Visitors from across the globe converged on a maritime heritage festival in the Mearns on Saturday.
The 100-year-old White Wing fishing vessel was the star attraction at the 21st Johnshaven Fish Festival which attracted thousands of people to the harbour.
A baldie drifter — a smaller, lighter version of a Fifie — she is part of the Scottish Fisheries Museum collection at Anstruther ,from where she had sailed to be part of the festival.
White Wing was built in Gardenstown in 1917 and first registered in Montrose in 1942 before she was acquired by David Lownie and his brother Andrew, of Gourdon, in 1953.
At last year’s festival, the Scottish Fisheries Museum’s iconic flagship, Reaper, was blown over in the harbour and suffered significant damage. Luckily there was no such adverse drama this year.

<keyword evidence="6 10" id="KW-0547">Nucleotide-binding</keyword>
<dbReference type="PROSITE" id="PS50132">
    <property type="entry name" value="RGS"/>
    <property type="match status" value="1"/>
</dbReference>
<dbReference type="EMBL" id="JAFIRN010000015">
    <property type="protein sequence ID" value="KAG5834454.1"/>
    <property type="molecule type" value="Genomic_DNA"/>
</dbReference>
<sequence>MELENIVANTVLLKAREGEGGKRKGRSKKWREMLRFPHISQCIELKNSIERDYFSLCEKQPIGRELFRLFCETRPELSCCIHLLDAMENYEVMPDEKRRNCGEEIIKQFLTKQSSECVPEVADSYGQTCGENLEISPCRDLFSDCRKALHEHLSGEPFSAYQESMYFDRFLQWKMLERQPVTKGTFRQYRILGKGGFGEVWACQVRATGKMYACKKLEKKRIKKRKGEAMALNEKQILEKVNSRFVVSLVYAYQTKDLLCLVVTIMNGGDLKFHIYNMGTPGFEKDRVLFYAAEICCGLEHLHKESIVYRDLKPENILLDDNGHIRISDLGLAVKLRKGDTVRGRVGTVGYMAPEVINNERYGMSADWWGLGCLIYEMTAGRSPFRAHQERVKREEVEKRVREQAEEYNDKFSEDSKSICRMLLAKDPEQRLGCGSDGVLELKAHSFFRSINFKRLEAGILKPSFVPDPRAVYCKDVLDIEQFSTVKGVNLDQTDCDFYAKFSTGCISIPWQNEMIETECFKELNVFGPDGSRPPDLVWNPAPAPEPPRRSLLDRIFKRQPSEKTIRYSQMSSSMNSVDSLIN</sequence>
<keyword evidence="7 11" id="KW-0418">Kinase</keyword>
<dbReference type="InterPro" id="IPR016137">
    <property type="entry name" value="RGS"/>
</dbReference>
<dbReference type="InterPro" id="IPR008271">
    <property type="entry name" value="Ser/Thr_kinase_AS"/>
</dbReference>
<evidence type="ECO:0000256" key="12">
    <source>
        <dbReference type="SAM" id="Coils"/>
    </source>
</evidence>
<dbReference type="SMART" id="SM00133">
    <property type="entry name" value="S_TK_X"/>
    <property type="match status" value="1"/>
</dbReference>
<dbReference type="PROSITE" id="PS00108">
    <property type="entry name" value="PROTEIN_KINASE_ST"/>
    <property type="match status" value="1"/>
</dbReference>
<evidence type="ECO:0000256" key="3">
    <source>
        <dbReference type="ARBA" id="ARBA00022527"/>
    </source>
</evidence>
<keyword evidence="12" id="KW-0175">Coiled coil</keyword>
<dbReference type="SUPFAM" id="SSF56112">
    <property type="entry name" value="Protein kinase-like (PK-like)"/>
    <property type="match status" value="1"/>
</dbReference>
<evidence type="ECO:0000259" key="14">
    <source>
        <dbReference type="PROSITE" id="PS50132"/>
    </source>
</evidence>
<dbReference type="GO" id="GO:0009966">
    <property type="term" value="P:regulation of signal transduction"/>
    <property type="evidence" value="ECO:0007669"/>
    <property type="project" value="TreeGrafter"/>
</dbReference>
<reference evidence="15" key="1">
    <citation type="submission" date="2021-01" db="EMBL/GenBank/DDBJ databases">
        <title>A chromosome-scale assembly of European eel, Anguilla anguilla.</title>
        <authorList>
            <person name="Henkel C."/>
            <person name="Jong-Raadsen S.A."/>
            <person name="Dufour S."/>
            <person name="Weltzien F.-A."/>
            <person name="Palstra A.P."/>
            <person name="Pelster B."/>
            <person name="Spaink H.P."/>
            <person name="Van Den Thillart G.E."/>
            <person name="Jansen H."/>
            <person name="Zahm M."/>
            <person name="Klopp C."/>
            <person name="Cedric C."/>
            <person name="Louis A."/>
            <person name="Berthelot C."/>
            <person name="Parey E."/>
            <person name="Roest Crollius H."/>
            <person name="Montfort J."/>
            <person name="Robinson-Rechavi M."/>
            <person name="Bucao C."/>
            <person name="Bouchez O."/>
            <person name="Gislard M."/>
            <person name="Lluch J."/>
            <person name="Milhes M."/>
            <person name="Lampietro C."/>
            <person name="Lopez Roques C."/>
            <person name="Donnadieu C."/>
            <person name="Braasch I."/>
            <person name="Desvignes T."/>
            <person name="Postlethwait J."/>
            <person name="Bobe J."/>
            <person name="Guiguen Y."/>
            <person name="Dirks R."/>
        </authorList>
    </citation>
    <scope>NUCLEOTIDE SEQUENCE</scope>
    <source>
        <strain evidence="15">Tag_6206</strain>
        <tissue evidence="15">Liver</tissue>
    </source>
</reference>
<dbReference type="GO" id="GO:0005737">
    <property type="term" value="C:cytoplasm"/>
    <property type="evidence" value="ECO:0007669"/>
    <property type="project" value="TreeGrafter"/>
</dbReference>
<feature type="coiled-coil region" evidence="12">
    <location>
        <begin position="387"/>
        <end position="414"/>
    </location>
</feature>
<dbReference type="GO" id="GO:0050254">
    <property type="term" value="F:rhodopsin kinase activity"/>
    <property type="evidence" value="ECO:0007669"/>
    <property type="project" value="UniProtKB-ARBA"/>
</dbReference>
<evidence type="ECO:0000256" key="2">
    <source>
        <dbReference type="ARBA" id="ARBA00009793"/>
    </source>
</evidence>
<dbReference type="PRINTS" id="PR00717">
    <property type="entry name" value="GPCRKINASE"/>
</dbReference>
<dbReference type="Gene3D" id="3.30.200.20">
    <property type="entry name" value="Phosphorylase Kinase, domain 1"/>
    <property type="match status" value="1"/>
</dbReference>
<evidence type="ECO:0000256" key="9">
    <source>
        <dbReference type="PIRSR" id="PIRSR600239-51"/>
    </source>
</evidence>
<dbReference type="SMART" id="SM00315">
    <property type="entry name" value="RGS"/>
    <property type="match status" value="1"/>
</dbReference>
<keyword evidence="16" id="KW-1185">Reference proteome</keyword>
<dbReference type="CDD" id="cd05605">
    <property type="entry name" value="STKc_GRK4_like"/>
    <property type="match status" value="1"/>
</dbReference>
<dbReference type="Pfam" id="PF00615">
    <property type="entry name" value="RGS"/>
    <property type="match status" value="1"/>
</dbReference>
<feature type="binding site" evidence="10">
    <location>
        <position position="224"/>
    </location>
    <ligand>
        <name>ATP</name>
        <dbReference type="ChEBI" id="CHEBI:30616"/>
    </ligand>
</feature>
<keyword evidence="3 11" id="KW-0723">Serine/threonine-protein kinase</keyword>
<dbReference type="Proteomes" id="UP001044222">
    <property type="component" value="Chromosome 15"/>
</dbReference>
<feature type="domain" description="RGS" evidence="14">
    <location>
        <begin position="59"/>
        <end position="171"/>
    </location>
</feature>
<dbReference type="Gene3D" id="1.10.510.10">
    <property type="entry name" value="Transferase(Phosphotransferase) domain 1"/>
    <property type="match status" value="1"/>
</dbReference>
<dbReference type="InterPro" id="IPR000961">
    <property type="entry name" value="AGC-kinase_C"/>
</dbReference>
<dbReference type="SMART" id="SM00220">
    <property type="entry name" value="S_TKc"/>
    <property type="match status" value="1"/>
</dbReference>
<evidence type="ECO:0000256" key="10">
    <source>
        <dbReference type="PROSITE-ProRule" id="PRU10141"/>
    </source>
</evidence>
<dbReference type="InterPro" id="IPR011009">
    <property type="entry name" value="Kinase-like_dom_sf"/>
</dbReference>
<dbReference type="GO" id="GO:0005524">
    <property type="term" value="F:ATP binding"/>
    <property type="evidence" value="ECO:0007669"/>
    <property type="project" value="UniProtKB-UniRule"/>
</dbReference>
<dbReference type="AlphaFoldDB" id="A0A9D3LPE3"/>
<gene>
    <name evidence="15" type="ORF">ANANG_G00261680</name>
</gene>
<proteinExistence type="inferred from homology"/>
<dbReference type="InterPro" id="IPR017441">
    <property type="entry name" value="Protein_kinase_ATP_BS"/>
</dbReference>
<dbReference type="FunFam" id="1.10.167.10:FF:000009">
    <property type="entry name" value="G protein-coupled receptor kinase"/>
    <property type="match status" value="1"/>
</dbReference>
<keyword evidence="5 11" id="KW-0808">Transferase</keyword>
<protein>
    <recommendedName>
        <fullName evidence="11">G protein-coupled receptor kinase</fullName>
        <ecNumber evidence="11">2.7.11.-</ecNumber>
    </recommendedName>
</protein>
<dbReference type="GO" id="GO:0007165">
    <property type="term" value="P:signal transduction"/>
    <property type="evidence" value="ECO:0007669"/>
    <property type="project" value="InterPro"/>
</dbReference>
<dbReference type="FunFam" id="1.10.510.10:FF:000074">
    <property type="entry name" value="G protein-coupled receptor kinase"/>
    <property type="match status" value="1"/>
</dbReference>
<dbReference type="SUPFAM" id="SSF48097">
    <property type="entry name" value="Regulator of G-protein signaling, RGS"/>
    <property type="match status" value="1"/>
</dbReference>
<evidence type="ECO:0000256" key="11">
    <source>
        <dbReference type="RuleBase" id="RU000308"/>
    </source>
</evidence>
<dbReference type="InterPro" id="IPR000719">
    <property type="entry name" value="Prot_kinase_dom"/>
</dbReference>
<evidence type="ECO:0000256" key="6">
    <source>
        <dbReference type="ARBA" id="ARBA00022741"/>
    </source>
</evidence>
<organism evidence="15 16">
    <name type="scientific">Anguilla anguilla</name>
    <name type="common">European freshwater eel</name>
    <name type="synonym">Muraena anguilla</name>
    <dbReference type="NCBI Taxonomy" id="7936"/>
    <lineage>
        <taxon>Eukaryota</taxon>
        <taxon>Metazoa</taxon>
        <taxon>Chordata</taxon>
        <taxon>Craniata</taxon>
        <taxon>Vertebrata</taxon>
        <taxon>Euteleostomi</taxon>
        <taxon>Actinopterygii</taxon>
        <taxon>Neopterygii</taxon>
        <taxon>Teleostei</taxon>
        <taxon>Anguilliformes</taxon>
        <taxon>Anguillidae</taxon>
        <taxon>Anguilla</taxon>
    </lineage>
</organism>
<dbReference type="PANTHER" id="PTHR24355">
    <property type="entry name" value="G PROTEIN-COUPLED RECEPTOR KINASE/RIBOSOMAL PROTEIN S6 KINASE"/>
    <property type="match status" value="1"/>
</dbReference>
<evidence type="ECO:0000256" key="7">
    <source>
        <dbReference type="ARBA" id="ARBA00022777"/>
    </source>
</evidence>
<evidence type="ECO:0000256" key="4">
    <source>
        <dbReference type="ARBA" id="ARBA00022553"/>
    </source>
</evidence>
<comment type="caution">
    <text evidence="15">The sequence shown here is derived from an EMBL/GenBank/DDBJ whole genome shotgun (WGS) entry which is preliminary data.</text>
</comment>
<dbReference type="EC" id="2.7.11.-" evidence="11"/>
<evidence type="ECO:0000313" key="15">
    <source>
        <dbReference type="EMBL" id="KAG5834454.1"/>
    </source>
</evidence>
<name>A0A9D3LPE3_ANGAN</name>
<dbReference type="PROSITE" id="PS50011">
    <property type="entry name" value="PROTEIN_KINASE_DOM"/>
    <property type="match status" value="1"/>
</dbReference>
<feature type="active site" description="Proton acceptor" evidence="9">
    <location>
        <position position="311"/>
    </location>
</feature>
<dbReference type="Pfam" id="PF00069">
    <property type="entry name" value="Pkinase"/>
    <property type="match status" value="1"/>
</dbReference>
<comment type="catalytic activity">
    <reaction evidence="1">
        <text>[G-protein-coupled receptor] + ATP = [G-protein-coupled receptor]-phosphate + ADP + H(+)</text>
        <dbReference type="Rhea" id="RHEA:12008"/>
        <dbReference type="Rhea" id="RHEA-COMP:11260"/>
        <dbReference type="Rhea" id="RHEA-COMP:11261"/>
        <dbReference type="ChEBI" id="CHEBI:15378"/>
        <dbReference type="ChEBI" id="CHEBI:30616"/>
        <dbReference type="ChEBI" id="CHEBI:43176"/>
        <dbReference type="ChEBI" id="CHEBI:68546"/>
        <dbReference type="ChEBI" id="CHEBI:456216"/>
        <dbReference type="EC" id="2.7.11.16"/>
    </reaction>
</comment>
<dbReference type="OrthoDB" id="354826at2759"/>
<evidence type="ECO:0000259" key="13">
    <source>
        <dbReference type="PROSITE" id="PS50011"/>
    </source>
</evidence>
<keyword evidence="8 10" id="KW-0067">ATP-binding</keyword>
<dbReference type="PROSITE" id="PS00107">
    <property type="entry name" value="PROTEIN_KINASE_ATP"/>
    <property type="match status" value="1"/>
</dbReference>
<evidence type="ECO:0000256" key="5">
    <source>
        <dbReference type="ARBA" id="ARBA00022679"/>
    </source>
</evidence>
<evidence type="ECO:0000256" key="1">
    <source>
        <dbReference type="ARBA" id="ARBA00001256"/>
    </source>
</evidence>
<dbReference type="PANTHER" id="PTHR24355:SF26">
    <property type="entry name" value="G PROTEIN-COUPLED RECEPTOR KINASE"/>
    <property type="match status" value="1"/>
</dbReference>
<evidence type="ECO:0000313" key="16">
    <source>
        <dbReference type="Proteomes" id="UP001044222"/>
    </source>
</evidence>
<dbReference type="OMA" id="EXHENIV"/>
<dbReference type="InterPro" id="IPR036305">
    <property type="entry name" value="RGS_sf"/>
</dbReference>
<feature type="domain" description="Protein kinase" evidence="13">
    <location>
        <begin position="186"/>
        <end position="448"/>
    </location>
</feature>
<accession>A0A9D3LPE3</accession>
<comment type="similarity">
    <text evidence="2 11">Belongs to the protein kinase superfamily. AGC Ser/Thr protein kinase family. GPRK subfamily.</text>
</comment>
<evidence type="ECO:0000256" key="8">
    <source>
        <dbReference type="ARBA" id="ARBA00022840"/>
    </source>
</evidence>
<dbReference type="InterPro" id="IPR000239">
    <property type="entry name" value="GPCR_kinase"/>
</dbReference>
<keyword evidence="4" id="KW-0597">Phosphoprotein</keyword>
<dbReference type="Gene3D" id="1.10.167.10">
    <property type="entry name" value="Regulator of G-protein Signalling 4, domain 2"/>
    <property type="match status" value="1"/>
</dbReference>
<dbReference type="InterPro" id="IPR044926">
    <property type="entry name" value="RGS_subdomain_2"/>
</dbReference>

A display from Black Cherries Harley Davidson motorbikes brought the roar of machinery and the smell of petrol to the harbour.
Entertainment also included the Howe O’ The Mearns pipe band, the popular raft race, water walkers, the launch of Montrose Lifeboat and various stalls.
Originally run by the Benholm and Johnshaven Heritage Society, the reins were handed over to the Johnshaven Fish Festival Management Group (JFFMG) 10 years ago.
The following day residents were given the chance to take a trip down memory lane when rare footage was shown of life on the Mearns coast at Johnshaven Village Hall.
Made by the Sea: Johnshaven was a big screen presentation with a unique selection of archive films of Scotland and the Mearns held in the National Library of Scotland Moving Image Archive.
From films of the high drama faced by brave lifeboat crews to the significance of marine industries and tourism, curator Shona Thomson presented films of Scottish coastal life from as early as 1908 alongside scenes of salmon fishing at St Cyrus and King George VI’s Coronation celebrations in Laurencekirk.
The screening was followed by “an informal blether” with special guests connected to the films.